Dislocated Vertebrae

Dislocated Vertebrae

A dislocated vertebrae is a displacement of one of the small bones in the neck (which form the spine) in relation to the others. This occurs following a traumatic injury of the head or neck.

Symptoms of a Dislocated Vertebra

  • Sudden pain in the neck caused by an acute injury or force.
  • Pain may also spread into the shoulder and arm.
  • Tenderness to touch the neck.
  • Neural symptoms such as tingling or numbness in the arm.
  • Muscle spasm in the neck.
  • Weakness in the arms may be present.
  • Deformity may be visible.

Causes

Cervical vertebrae dislocation is usually caused by a traumatic injury to the head or neck as may occur in a fall or road traffic accident. Common mechanisms include axial loading (twisting under lad) of the head, or extreme neck extension, flexion or rotation.

This injury is also often combined with a fractured vertebra.

Dislocations may be classed as either stable or unstable depending on the damage to the soft tissues surrounding the joint, especially the spinal ligaments. In some cases with little to no ligament damage, the vertebrae may reduce itself (i.e. move back into place) before assessment. This can make the condition difficult to diagnose.

As with any spinal injury, the worst case scenario is that the dislocation causes damage to the spinal cord. In this case, quadriplegia or even fatality are possible outcomes.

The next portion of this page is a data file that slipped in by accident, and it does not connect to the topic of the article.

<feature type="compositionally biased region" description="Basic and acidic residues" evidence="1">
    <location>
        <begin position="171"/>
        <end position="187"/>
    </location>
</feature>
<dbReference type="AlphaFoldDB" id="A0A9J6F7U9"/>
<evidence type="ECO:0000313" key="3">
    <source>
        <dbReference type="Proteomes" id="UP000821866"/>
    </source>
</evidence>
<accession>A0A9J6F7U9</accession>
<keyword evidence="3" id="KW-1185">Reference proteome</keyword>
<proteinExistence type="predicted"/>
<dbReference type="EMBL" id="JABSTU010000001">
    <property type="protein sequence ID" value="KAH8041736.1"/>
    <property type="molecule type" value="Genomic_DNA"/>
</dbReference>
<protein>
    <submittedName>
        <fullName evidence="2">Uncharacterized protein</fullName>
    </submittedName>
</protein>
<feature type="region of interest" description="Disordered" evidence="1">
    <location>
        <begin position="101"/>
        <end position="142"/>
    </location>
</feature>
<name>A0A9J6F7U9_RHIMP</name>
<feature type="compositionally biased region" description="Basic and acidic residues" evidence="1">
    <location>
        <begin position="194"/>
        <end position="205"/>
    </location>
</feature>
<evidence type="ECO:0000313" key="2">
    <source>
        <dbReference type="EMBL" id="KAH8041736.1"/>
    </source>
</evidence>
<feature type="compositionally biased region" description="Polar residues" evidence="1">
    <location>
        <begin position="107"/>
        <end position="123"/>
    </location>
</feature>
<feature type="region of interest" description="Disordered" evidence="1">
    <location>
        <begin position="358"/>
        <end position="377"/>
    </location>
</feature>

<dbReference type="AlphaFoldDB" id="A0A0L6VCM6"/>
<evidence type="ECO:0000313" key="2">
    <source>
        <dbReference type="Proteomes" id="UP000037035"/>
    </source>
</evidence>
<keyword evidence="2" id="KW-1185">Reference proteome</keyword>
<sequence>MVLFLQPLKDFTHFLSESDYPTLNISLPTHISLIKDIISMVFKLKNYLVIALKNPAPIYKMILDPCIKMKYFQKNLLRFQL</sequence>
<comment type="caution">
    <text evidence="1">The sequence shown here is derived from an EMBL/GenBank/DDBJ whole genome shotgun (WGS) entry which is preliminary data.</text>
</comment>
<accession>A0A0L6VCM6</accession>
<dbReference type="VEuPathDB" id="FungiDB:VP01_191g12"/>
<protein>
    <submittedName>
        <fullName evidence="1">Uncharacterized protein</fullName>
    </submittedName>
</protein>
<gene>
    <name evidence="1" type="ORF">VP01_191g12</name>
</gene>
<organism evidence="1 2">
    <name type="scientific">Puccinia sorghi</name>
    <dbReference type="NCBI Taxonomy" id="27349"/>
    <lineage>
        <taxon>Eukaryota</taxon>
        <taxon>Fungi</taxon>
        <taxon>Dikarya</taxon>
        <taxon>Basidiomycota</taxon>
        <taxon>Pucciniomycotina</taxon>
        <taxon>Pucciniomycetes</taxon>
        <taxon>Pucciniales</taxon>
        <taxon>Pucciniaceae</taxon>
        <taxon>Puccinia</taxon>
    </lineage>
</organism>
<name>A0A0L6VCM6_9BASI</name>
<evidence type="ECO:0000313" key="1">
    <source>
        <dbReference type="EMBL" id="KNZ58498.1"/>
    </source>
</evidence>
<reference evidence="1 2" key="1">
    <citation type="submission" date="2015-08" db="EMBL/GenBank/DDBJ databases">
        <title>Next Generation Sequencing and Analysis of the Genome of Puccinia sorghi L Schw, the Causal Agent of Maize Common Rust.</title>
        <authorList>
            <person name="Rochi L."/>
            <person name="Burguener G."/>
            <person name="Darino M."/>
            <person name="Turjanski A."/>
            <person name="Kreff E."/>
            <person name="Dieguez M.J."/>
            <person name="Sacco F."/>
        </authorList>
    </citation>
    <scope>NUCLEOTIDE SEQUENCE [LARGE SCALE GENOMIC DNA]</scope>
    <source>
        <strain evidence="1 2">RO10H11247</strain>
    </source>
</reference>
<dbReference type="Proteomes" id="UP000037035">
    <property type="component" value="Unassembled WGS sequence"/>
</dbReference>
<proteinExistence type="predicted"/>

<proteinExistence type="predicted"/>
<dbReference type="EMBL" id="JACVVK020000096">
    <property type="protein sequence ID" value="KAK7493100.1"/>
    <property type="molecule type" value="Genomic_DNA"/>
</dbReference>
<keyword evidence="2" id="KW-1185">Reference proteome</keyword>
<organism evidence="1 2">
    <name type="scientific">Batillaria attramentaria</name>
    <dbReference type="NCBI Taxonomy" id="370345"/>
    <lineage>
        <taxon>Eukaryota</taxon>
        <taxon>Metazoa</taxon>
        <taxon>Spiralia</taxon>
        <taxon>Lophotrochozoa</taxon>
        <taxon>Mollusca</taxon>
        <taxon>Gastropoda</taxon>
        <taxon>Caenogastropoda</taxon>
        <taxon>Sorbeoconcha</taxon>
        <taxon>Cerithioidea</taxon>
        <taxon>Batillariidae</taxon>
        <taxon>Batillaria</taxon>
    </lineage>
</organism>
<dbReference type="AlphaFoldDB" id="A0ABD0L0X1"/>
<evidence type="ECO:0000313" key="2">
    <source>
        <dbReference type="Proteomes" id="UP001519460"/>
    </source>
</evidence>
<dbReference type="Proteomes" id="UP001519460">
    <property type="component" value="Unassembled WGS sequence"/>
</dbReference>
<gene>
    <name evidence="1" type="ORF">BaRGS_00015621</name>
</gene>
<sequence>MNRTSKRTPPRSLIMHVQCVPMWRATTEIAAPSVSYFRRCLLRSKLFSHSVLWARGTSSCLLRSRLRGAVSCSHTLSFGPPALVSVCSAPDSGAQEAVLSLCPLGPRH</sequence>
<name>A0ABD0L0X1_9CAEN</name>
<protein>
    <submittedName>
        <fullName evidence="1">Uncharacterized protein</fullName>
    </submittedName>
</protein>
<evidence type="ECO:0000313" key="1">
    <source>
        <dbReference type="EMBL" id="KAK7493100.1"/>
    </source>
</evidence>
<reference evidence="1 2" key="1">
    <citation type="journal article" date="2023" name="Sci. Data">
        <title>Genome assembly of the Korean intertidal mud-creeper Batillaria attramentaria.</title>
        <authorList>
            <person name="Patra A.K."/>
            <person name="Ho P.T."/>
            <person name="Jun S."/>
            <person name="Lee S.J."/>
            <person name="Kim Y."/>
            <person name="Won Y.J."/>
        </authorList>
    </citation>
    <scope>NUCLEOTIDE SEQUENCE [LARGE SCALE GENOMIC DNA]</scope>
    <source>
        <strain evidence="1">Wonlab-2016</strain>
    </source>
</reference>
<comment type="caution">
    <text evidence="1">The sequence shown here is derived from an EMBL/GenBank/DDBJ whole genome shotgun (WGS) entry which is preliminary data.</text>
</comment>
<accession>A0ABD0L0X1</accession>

Treatment

  • If any spinal injury is suspected DO NOT attempt to move the patient.
  • Call for immediate medical attention.
  • Once at the hospital the patient undergoes a thorough examination and scans including X-rays to confirm the diagnosis.
  • Further tests such as MRI, CT scans, and nerve conduction tests may be performed to determine the extent of soft tissue and nerve damage.
  • Provided there are no fractures, the vertebrae can often be reduced (put back in place) by closed manipulation under traction. This means the doctor will manipulate the neck to move the bone back into position.
  • Surgery may be required when closed manipulations are not successful, or in more severe cases involving fractures, disc herniations or considerable neurological symptoms.
  • To maintain stability, the bones may be fixed with wires or pins to hold the vertebrae in place.
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